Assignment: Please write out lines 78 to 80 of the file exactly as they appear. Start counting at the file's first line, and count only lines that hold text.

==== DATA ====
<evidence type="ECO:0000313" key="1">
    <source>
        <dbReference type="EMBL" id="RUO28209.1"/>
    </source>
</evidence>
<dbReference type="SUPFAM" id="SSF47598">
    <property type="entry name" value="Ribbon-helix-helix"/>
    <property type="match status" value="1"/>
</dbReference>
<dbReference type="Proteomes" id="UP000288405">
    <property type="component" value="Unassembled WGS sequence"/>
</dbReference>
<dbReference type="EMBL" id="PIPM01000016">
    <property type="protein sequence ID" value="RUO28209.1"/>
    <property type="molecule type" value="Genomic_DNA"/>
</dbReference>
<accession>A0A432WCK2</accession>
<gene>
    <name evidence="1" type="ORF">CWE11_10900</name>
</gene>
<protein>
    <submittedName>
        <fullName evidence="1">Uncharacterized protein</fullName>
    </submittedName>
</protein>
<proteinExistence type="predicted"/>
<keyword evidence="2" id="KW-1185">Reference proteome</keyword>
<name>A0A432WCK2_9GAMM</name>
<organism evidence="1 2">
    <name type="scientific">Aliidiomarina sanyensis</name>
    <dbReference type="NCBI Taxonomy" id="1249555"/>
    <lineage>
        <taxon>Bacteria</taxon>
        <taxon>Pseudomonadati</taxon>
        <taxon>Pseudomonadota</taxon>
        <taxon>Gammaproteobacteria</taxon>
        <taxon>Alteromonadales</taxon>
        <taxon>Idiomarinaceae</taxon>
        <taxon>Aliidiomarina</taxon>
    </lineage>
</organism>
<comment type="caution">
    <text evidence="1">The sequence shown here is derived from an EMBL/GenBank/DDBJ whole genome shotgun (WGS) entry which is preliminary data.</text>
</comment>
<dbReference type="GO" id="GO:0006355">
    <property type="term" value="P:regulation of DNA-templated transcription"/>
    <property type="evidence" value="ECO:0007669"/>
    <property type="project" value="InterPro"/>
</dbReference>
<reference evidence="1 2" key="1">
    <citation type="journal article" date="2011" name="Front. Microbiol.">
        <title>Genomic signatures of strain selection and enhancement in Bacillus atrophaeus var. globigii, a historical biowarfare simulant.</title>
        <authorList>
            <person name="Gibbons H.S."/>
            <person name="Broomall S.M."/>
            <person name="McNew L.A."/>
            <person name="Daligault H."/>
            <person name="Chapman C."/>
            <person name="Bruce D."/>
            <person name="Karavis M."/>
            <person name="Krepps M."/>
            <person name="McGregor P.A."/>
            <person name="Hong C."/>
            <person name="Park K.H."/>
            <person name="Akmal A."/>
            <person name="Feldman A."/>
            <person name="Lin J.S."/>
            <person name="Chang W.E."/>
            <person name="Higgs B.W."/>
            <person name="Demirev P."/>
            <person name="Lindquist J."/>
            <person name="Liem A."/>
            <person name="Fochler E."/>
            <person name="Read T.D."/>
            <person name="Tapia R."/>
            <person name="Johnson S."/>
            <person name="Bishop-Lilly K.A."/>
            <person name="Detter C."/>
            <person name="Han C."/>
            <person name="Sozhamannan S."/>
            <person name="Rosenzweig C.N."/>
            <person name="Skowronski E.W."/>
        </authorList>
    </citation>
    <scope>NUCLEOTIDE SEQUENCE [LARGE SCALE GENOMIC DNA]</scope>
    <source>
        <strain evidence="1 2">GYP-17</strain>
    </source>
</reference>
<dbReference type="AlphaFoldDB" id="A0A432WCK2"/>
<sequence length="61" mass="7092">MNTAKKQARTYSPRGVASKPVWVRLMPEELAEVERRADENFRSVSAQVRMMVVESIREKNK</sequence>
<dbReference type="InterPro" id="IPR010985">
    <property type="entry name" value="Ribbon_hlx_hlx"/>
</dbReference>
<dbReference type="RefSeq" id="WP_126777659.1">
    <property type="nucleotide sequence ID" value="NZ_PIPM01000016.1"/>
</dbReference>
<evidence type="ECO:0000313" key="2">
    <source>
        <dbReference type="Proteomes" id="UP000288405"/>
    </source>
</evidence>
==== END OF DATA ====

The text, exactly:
            <person name="Detter C."/>
            <person name="Han C."/>
            <person name="Sozhamannan S."/>